President Donald Trump said on Wednesday that Russia was having a negative impact on U.S. efforts to rid North Korea of nuclear weapons while China had been helpful. In an interview with Fox Business Network, Trump said it would be easier to resolve the North Korea nuclear issue if the United States had a better relationship with Russia.

Mattis: Everyone wants peaceful solution to N.K. crisis
Yonhap News Agency10/25/17
“A number of people talked about hoping diplomatic efforts will work, that sanctions will cause them to change course,” Mattis told reporters. “Do we have military options in defense if we’re attacked, our allies are attacked? Of course we do. But everyone is out for a peaceful resolution. Not rushing to war.”

Pentagon chief to visit DMZ, warn N. Korea
Yonhap News Agency10/26/17
The top military officials of South Korea and the U.S. will visit the Demilitarized Zone (DMZ) together this week and issue a warning message to North Korea, an official said Thursday.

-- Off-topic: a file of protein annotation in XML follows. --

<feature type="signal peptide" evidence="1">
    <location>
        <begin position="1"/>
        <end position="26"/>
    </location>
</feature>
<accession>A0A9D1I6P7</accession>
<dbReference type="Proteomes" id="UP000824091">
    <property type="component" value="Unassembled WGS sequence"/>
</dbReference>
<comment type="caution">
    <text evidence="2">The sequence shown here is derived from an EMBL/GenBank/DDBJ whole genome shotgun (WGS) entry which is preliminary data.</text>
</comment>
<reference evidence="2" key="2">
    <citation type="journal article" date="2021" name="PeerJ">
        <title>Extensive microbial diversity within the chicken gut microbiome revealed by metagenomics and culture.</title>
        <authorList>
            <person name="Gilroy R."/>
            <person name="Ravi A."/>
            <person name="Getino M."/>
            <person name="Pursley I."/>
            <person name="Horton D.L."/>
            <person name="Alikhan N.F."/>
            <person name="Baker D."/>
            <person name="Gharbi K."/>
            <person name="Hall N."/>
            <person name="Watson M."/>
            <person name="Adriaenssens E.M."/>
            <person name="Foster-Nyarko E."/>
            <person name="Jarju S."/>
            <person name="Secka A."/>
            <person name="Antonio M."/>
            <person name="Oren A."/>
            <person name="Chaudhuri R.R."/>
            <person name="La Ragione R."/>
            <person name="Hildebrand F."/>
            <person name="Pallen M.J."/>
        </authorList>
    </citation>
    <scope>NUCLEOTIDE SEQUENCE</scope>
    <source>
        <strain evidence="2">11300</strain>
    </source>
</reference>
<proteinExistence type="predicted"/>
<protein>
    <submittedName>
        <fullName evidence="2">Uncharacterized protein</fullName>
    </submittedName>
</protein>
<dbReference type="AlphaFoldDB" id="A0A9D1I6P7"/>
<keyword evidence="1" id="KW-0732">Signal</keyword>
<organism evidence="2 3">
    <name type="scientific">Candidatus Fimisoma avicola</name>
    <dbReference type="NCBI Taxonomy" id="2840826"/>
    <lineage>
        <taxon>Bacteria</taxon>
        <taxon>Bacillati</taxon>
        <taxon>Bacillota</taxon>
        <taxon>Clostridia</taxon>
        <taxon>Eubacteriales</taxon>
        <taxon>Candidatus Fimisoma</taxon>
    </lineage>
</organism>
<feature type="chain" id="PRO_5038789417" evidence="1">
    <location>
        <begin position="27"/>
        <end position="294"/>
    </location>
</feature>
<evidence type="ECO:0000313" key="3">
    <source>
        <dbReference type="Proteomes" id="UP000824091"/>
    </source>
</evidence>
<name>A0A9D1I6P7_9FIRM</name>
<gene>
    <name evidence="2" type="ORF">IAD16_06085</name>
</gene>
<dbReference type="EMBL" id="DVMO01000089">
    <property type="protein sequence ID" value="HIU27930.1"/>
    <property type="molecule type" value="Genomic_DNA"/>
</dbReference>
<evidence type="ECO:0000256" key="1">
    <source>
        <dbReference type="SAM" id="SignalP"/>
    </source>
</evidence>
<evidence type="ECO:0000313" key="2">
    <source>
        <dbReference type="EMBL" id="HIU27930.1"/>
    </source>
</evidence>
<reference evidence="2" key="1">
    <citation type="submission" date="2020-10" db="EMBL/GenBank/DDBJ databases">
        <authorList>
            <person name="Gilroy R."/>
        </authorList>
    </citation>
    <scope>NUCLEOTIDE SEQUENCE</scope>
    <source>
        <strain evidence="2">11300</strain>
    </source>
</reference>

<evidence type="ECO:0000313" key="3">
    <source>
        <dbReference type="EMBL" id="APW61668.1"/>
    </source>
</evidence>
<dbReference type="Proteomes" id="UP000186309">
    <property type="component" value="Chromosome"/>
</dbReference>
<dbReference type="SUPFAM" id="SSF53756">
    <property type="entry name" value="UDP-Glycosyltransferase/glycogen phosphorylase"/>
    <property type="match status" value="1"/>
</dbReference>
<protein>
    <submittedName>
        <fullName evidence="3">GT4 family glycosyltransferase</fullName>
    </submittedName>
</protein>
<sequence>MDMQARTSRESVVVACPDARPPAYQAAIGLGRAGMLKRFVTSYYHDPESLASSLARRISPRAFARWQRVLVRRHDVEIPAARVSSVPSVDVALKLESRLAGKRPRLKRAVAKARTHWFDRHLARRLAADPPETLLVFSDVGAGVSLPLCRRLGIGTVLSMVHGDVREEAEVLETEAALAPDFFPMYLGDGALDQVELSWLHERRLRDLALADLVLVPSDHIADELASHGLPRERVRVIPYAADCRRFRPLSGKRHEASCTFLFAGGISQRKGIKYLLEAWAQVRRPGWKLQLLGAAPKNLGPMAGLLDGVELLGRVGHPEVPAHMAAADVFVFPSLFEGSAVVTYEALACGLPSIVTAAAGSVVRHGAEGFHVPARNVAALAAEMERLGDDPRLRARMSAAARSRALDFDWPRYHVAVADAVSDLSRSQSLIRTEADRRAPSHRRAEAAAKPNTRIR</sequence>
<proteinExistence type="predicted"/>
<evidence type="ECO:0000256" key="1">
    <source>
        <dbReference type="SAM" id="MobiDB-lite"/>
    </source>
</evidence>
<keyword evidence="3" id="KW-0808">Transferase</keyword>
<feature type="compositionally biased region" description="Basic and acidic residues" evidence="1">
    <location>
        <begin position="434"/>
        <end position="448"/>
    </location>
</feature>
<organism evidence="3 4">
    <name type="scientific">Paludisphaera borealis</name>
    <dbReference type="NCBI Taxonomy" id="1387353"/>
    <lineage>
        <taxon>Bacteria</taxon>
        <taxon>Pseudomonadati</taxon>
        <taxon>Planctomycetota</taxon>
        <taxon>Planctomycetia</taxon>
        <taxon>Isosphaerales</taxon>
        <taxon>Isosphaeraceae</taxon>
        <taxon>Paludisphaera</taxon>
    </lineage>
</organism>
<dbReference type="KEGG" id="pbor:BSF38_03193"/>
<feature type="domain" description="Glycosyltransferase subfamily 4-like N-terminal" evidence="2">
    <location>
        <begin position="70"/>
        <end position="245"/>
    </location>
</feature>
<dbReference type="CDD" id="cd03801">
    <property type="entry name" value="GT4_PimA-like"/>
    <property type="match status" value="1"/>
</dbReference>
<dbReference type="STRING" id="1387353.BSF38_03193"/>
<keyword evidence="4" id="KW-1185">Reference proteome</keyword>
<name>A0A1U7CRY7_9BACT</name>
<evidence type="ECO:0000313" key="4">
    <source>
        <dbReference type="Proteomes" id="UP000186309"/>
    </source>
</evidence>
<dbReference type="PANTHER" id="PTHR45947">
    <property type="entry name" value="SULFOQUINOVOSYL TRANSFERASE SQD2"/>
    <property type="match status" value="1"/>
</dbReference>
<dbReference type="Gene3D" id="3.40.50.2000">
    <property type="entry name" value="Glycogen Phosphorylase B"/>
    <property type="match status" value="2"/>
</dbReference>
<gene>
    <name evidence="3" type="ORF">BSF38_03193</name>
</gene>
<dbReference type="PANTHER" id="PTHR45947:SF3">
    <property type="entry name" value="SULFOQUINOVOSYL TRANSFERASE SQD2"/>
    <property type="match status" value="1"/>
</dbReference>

DoD Pushing New Missile Defenses as Existing Technologies Age
Foreign Policy10/25/17
The Pentagon is ready to deliver a top-to-bottom review of the military’s missile defense programs to the White House by the end of the year, taking a broad look at new technologies, basing options, and potentially billions in new spending, according to defense officials.


Trump’s Nuclear Arsenals
New York TimesThe Editorial Board
So, are 4,000 nuclear warheads enough? In fact, that is far more than the country could ever need. The nuclear stockpile is so large, and its payload so enormous, researchers determined that the United States could kill large parts of the populations of more than a dozen countries using less than half its arsenal.